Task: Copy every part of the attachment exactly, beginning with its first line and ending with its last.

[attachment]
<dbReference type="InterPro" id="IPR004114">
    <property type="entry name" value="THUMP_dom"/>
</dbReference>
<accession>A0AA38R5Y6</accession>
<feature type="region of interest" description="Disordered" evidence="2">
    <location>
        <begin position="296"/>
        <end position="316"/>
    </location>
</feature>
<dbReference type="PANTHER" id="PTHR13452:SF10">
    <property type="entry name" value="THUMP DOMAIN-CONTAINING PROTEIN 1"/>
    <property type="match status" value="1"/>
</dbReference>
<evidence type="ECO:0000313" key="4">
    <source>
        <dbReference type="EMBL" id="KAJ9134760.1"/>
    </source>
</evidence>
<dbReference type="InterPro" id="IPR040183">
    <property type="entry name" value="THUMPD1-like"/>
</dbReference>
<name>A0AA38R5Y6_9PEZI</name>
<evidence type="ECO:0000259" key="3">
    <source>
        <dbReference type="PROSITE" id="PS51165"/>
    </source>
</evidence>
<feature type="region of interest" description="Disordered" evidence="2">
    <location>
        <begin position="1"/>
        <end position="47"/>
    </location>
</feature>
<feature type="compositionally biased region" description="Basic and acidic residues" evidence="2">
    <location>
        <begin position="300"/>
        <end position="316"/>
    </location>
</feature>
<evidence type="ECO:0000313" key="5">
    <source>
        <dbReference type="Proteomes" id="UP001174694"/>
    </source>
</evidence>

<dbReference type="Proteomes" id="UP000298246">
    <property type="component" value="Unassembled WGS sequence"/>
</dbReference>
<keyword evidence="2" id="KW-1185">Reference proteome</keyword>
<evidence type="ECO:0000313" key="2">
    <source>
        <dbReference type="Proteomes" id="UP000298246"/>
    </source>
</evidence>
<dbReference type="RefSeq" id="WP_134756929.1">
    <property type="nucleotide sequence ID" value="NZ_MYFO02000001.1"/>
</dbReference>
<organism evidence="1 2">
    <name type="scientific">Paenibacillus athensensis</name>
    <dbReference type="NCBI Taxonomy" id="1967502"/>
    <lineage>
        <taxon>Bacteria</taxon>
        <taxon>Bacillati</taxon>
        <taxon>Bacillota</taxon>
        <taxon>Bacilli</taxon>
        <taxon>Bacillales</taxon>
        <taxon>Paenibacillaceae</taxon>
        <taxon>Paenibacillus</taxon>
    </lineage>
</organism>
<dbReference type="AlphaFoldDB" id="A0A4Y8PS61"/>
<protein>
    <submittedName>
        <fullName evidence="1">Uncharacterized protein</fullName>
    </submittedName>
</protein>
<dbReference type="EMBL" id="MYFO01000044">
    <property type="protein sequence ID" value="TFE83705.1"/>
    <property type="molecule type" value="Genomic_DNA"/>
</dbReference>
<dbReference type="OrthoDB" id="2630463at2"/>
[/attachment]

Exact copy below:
<dbReference type="InterPro" id="IPR004114">
    <property type="entry name" value="THUMP_dom"/>
</dbReference>
<accession>A0AA38R5Y6</accession>
<feature type="region of interest" description="Disordered" evidence="2">
    <location>
        <begin position="296"/>
        <end position="316"/>
    </location>
</feature>
<dbReference type="PANTHER" id="PTHR13452:SF10">
    <property type="entry name" value="THUMP DOMAIN-CONTAINING PROTEIN 1"/>
    <property type="match status" value="1"/>
</dbReference>
<evidence type="ECO:0000313" key="4">
    <source>
        <dbReference type="EMBL" id="KAJ9134760.1"/>
    </source>
</evidence>
<dbReference type="InterPro" id="IPR040183">
    <property type="entry name" value="THUMPD1-like"/>
</dbReference>
<name>A0AA38R5Y6_9PEZI</name>
<evidence type="ECO:0000259" key="3">
    <source>
        <dbReference type="PROSITE" id="PS51165"/>
    </source>
</evidence>
<feature type="region of interest" description="Disordered" evidence="2">
    <location>
        <begin position="1"/>
        <end position="47"/>
    </location>
</feature>
<feature type="compositionally biased region" description="Basic and acidic residues" evidence="2">
    <location>
        <begin position="300"/>
        <end position="316"/>
    </location>
</feature>
<evidence type="ECO:0000313" key="5">
    <source>
        <dbReference type="Proteomes" id="UP001174694"/>
    </source>
</evidence>

<dbReference type="Proteomes" id="UP000298246">
    <property type="component" value="Unassembled WGS sequence"/>
</dbReference>
<keyword evidence="2" id="KW-1185">Reference proteome</keyword>
<evidence type="ECO:0000313" key="2">
    <source>
        <dbReference type="Proteomes" id="UP000298246"/>
    </source>
</evidence>
<dbReference type="RefSeq" id="WP_134756929.1">
    <property type="nucleotide sequence ID" value="NZ_MYFO02000001.1"/>
</dbReference>
<organism evidence="1 2">
    <name type="scientific">Paenibacillus athensensis</name>
    <dbReference type="NCBI Taxonomy" id="1967502"/>
    <lineage>
        <taxon>Bacteria</taxon>
        <taxon>Bacillati</taxon>
        <taxon>Bacillota</taxon>
        <taxon>Bacilli</taxon>
        <taxon>Bacillales</taxon>
        <taxon>Paenibacillaceae</taxon>
        <taxon>Paenibacillus</taxon>
    </lineage>
</organism>
<dbReference type="AlphaFoldDB" id="A0A4Y8PS61"/>
<protein>
    <submittedName>
        <fullName evidence="1">Uncharacterized protein</fullName>
    </submittedName>
</protein>
<dbReference type="EMBL" id="MYFO01000044">
    <property type="protein sequence ID" value="TFE83705.1"/>
    <property type="molecule type" value="Genomic_DNA"/>
</dbReference>
<dbReference type="OrthoDB" id="2630463at2"/>